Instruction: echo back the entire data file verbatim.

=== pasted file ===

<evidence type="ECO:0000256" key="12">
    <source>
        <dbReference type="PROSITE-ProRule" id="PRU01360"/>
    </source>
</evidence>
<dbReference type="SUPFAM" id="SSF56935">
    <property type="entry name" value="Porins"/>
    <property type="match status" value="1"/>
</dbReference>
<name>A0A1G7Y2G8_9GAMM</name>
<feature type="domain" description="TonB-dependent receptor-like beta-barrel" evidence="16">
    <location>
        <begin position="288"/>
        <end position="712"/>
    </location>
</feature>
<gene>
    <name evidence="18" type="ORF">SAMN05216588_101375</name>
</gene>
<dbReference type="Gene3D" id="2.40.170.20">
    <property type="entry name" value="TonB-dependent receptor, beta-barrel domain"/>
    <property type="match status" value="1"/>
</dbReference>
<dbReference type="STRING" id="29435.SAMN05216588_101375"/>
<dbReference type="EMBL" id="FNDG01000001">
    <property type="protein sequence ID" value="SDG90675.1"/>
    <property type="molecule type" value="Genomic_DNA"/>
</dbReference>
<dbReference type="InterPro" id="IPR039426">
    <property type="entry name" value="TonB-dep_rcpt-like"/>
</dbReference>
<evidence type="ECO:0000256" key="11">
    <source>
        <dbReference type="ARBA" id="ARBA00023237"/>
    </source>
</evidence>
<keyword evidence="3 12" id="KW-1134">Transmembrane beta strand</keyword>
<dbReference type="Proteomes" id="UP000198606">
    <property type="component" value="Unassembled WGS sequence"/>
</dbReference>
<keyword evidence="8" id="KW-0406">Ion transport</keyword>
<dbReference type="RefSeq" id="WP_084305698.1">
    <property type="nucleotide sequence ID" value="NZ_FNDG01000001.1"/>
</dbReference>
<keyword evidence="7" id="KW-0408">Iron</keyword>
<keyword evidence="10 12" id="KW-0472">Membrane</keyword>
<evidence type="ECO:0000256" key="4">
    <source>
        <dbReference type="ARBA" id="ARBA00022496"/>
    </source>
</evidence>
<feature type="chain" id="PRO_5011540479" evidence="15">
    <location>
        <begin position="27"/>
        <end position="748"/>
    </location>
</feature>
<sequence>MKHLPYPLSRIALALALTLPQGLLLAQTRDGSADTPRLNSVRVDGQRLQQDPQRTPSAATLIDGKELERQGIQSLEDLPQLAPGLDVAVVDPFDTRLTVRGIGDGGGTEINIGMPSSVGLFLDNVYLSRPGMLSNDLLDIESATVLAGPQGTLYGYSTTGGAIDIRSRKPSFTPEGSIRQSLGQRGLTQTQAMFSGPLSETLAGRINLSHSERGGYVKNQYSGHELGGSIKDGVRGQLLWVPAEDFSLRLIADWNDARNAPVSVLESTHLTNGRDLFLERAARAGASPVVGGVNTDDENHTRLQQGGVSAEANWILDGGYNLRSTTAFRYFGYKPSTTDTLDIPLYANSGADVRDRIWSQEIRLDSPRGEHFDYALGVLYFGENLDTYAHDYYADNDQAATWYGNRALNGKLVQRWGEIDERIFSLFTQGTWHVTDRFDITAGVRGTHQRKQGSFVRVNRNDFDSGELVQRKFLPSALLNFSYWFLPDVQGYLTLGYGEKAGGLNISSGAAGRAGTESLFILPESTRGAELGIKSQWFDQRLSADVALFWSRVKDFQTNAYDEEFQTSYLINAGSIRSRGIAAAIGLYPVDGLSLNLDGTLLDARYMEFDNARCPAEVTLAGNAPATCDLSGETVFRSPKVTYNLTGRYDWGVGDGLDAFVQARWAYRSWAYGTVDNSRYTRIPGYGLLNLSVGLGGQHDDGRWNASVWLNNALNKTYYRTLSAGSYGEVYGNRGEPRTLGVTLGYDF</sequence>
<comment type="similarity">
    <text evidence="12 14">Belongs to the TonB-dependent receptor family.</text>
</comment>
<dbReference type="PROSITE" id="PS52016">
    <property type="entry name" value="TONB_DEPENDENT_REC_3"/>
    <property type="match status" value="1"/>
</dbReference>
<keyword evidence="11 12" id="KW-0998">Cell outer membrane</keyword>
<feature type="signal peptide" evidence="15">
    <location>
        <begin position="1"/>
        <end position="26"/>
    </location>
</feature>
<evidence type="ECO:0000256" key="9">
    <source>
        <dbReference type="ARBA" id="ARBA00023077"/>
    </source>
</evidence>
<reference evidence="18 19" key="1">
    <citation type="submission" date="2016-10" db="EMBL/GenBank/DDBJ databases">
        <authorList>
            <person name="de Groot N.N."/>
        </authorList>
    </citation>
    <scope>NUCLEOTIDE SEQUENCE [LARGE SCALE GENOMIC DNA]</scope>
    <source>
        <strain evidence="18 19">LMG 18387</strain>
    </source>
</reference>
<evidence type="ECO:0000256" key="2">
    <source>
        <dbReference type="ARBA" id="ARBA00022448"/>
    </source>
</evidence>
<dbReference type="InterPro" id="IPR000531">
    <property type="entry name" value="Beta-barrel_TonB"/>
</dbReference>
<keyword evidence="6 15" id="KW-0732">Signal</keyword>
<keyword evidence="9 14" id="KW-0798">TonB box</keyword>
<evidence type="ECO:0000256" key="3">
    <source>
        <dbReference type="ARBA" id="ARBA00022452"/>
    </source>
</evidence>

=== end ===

<evidence type="ECO:0000256" key="12">
    <source>
        <dbReference type="PROSITE-ProRule" id="PRU01360"/>
    </source>
</evidence>
<dbReference type="SUPFAM" id="SSF56935">
    <property type="entry name" value="Porins"/>
    <property type="match status" value="1"/>
</dbReference>
<name>A0A1G7Y2G8_9GAMM</name>
<feature type="domain" description="TonB-dependent receptor-like beta-barrel" evidence="16">
    <location>
        <begin position="288"/>
        <end position="712"/>
    </location>
</feature>
<gene>
    <name evidence="18" type="ORF">SAMN05216588_101375</name>
</gene>
<dbReference type="Gene3D" id="2.40.170.20">
    <property type="entry name" value="TonB-dependent receptor, beta-barrel domain"/>
    <property type="match status" value="1"/>
</dbReference>
<dbReference type="STRING" id="29435.SAMN05216588_101375"/>
<dbReference type="EMBL" id="FNDG01000001">
    <property type="protein sequence ID" value="SDG90675.1"/>
    <property type="molecule type" value="Genomic_DNA"/>
</dbReference>
<dbReference type="InterPro" id="IPR039426">
    <property type="entry name" value="TonB-dep_rcpt-like"/>
</dbReference>
<evidence type="ECO:0000256" key="11">
    <source>
        <dbReference type="ARBA" id="ARBA00023237"/>
    </source>
</evidence>
<keyword evidence="3 12" id="KW-1134">Transmembrane beta strand</keyword>
<dbReference type="Proteomes" id="UP000198606">
    <property type="component" value="Unassembled WGS sequence"/>
</dbReference>
<keyword evidence="8" id="KW-0406">Ion transport</keyword>
<dbReference type="RefSeq" id="WP_084305698.1">
    <property type="nucleotide sequence ID" value="NZ_FNDG01000001.1"/>
</dbReference>
<keyword evidence="7" id="KW-0408">Iron</keyword>
<keyword evidence="10 12" id="KW-0472">Membrane</keyword>
<evidence type="ECO:0000256" key="4">
    <source>
        <dbReference type="ARBA" id="ARBA00022496"/>
    </source>
</evidence>
<feature type="chain" id="PRO_5011540479" evidence="15">
    <location>
        <begin position="27"/>
        <end position="748"/>
    </location>
</feature>
<sequence>MKHLPYPLSRIALALALTLPQGLLLAQTRDGSADTPRLNSVRVDGQRLQQDPQRTPSAATLIDGKELERQGIQSLEDLPQLAPGLDVAVVDPFDTRLTVRGIGDGGGTEINIGMPSSVGLFLDNVYLSRPGMLSNDLLDIESATVLAGPQGTLYGYSTTGGAIDIRSRKPSFTPEGSIRQSLGQRGLTQTQAMFSGPLSETLAGRINLSHSERGGYVKNQYSGHELGGSIKDGVRGQLLWVPAEDFSLRLIADWNDARNAPVSVLESTHLTNGRDLFLERAARAGASPVVGGVNTDDENHTRLQQGGVSAEANWILDGGYNLRSTTAFRYFGYKPSTTDTLDIPLYANSGADVRDRIWSQEIRLDSPRGEHFDYALGVLYFGENLDTYAHDYYADNDQAATWYGNRALNGKLVQRWGEIDERIFSLFTQGTWHVTDRFDITAGVRGTHQRKQGSFVRVNRNDFDSGELVQRKFLPSALLNFSYWFLPDVQGYLTLGYGEKAGGLNISSGAAGRAGTESLFILPESTRGAELGIKSQWFDQRLSADVALFWSRVKDFQTNAYDEEFQTSYLINAGSIRSRGIAAAIGLYPVDGLSLNLDGTLLDARYMEFDNARCPAEVTLAGNAPATCDLSGETVFRSPKVTYNLTGRYDWGVGDGLDAFVQARWAYRSWAYGTVDNSRYTRIPGYGLLNLSVGLGGQHDDGRWNASVWLNNALNKTYYRTLSAGSYGEVYGNRGEPRTLGVTLGYDF</sequence>
<comment type="similarity">
    <text evidence="12 14">Belongs to the TonB-dependent receptor family.</text>
</comment>
<dbReference type="PROSITE" id="PS52016">
    <property type="entry name" value="TONB_DEPENDENT_REC_3"/>
    <property type="match status" value="1"/>
</dbReference>
<keyword evidence="11 12" id="KW-0998">Cell outer membrane</keyword>
<feature type="signal peptide" evidence="15">
    <location>
        <begin position="1"/>
        <end position="26"/>
    </location>
</feature>
<evidence type="ECO:0000256" key="9">
    <source>
        <dbReference type="ARBA" id="ARBA00023077"/>
    </source>
</evidence>
<reference evidence="18 19" key="1">
    <citation type="submission" date="2016-10" db="EMBL/GenBank/DDBJ databases">
        <authorList>
            <person name="de Groot N.N."/>
        </authorList>
    </citation>
    <scope>NUCLEOTIDE SEQUENCE [LARGE SCALE GENOMIC DNA]</scope>
    <source>
        <strain evidence="18 19">LMG 18387</strain>
    </source>
</reference>
<evidence type="ECO:0000256" key="2">
    <source>
        <dbReference type="ARBA" id="ARBA00022448"/>
    </source>
</evidence>
<dbReference type="InterPro" id="IPR000531">
    <property type="entry name" value="Beta-barrel_TonB"/>
</dbReference>
<keyword evidence="6 15" id="KW-0732">Signal</keyword>
<keyword evidence="9 14" id="KW-0798">TonB box</keyword>
<evidence type="ECO:0000256" key="3">
    <source>
        <dbReference type="ARBA" id="ARBA00022452"/>
    </source>
</evidence>